[Global Witness’] annual report into the killings of land and environmental defenders in 2019 shows the highest number yet have been murdered in a single year. 212 land and environmental defenders were killed in 2019 – an average of more than four people a week.
Victimisation can also manifest through the use of litigation which can at times be used to silence activists. Commonly known as strategic litigation against public participation (SLAPP) suits, these cases may be defined as “meritless cases mounted to discourage a party from pursuing or vindicating their rights, often with the intention not necessarily to win the case, but simply to waste the resources and time of the other party until they bow out”. The term ‘SLAPP suits’ originated in the United States of America and this litigation is frequently brought in the form of defamation claims, abuse of process, malicious prosecution, or delictual liability cases.
Extraterritorial obligations (ETOs) are a missing link in the universal human rights protection system. Without ETOs, human rights cannot assume their proper role as the legal basis for regulating globalization and ensuring universal protection of all people and groups. A consistent realization of ETOs can generate an enabling environment for Economic, Social and Cultural Rights and guarantee the primacy of human rights among competing sources of international law. ETOs provide for State regulation of transnational corporations, State accountability for the actions and omissions of intergovernmental organizations in which they participate, set standards for the human rights obligations of IGOs, and are a tool needed to ultimately stop the destruction of eco-systems and climate change.
This report illustrates the severe human rights violations in Latin America against environmental defenders, who engage in lawful activities that bring to light environmental damage and human rights abuses. Though not exhaustive, this report provides an overview of recent incidents throughout Latin America. The incidents cited cover a range of human rights violations, including violent attacks, torture, disappearances, and killings.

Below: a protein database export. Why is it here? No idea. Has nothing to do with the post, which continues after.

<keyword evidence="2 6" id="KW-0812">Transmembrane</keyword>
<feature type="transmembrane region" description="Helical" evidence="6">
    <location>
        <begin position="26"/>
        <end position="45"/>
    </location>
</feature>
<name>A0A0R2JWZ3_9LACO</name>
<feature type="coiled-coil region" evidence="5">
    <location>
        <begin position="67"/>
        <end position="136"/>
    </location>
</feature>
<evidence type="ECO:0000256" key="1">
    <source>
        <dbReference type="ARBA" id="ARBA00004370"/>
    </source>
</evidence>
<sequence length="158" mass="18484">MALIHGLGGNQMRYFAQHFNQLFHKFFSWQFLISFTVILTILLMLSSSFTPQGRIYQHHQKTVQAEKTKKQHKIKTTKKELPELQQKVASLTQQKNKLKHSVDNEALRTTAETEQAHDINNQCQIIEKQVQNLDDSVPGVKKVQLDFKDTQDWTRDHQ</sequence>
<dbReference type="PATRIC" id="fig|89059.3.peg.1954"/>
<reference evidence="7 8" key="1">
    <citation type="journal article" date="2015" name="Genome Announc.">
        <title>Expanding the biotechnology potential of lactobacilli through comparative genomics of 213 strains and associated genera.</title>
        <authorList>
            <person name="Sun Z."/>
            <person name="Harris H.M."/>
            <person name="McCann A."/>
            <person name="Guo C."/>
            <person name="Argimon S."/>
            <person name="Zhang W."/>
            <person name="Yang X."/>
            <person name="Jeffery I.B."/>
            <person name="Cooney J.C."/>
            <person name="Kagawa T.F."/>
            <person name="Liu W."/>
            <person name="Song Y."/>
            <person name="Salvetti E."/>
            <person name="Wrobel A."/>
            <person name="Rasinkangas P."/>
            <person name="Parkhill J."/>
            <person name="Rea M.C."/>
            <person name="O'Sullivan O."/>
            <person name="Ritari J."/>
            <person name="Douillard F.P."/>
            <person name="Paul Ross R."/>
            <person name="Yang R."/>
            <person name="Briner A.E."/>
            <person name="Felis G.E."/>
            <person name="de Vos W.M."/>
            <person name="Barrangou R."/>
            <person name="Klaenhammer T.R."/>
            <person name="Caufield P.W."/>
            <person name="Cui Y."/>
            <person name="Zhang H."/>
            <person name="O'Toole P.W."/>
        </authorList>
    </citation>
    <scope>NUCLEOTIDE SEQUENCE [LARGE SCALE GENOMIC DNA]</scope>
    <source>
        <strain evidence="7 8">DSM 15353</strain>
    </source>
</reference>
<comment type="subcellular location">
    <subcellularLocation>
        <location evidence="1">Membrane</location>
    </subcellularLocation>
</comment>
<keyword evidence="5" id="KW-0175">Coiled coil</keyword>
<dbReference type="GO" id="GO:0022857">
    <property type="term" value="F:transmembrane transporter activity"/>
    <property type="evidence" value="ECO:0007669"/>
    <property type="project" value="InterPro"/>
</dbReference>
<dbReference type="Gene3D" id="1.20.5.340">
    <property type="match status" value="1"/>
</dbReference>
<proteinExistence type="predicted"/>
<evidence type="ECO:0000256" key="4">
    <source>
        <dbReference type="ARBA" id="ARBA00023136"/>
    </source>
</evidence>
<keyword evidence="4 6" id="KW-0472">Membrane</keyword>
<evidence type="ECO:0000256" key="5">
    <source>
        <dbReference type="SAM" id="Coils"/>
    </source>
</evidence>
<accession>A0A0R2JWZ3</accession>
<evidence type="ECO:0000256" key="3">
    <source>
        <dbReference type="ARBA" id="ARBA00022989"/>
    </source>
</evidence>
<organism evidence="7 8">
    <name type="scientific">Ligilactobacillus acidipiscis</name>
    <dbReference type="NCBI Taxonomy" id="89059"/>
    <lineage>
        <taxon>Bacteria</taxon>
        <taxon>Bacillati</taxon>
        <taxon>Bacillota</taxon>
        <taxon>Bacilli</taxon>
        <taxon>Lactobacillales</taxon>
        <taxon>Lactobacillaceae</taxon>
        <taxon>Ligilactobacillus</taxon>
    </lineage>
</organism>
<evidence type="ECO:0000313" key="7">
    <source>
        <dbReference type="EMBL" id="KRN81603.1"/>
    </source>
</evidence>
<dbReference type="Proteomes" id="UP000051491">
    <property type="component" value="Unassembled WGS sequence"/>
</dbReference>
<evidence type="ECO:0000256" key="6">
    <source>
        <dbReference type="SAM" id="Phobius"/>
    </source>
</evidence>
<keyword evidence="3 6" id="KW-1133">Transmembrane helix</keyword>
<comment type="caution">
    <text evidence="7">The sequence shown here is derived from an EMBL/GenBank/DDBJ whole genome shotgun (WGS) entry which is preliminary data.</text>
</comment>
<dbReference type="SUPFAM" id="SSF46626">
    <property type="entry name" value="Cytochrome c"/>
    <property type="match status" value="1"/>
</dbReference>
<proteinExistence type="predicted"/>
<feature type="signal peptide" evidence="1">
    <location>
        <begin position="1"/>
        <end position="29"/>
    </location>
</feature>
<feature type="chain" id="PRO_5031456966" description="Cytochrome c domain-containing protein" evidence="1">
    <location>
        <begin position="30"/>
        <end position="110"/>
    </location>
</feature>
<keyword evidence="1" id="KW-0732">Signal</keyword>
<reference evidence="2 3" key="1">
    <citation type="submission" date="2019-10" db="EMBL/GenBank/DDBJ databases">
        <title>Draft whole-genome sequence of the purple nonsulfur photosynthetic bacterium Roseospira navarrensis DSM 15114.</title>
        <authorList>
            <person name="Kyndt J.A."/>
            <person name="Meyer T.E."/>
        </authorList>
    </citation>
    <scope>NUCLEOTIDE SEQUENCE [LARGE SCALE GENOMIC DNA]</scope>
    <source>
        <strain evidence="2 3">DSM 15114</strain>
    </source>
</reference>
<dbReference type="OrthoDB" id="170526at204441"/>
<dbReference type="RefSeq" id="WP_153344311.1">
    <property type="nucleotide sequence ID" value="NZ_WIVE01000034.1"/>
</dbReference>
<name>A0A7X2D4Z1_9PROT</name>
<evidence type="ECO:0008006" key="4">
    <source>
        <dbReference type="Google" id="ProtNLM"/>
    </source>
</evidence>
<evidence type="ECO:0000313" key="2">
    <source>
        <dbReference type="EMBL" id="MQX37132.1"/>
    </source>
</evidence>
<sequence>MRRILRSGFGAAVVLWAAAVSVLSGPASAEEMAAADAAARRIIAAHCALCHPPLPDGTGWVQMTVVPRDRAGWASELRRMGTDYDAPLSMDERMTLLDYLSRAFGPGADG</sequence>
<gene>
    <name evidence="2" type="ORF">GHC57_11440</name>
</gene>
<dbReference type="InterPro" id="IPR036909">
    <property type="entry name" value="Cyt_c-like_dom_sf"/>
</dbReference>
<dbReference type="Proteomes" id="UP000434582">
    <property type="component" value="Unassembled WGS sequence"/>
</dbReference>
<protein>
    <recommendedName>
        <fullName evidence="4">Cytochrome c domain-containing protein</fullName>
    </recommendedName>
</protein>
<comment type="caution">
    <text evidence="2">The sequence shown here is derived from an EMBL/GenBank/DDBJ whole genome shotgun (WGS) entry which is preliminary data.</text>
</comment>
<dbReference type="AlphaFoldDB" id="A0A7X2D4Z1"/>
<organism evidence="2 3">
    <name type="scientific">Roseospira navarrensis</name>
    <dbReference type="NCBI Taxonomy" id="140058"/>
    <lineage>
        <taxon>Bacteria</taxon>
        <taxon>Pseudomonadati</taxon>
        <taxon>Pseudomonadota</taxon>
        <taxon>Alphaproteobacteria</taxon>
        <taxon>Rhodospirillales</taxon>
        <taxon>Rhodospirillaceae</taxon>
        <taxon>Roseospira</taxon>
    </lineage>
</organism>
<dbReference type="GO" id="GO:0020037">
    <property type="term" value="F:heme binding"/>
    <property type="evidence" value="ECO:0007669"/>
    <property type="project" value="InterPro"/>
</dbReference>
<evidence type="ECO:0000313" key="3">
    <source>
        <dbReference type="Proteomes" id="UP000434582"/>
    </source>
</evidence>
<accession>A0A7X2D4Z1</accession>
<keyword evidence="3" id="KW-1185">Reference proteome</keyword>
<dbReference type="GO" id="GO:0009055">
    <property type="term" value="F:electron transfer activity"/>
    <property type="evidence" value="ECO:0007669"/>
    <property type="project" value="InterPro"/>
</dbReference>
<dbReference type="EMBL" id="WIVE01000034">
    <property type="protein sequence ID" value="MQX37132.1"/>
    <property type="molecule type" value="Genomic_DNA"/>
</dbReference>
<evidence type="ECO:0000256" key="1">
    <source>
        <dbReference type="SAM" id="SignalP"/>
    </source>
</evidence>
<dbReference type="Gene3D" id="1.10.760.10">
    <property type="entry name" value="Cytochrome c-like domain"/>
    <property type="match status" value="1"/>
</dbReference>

When it comes to making corporations take responsibility for the human rights impacts of their global operations, voluntary measures are insufficient. That’s why countries met from October 23-27 to negotiate an international, legally binding instrument on Transnational Corporations (TNCs) and other Business Enterprises with respect to human rights.
I know I am on the hit list… If I am dying for the truth, then I am dying for a good cause. I am not turning back.
— Nonhle Mbuthuma, community member and spokesperson of the Amadiba Crisis Committee, Cape Town, February 2018
In March 2016, activist Sikhosiphi “Bazooka” Rhadebe was killed at his home after receiving anonymous death threats. Bazooka was the chairperson of the Amadiba Crisis Committee, a community-based organization formed in 2007 to oppose mining activity in Xolobeni, Eastern Cape province. Members of his community had been raising concerns that the titanium mine that Australian company Mineral Commodities Ltd proposed to develop on South Africa’s Wild Coast would displace the community and destroy their environment, traditions, and livelihoods. More than three years later, the police have not identified any suspects in his killing. Nonhle Mbuthuma, another Xolobeni community leader and spokesperson of the Amadiba Crisis Committee, has also faced harassment and death threats from unidentified individuals. Nonhle recalled talking to Bazooka the day before he was killed. He told her he had seen a hit list that included three people — Nonhle, Bazooka, and another person from the Amadiba Crisis Committee — making rounds in the community. Nonhle fled her home and went into hiding in the days following Bazooka’s death.
People living in communities affected by mining activities across South Africa are exercising their human rights to freedom of expression and peaceful assembly to advocate for the government and companies to respect and protect community members’ rights from the potentially serious environmental, social, and health-related harms of mining. In many cases, such activism has been met with harassment, intimidation, or violence.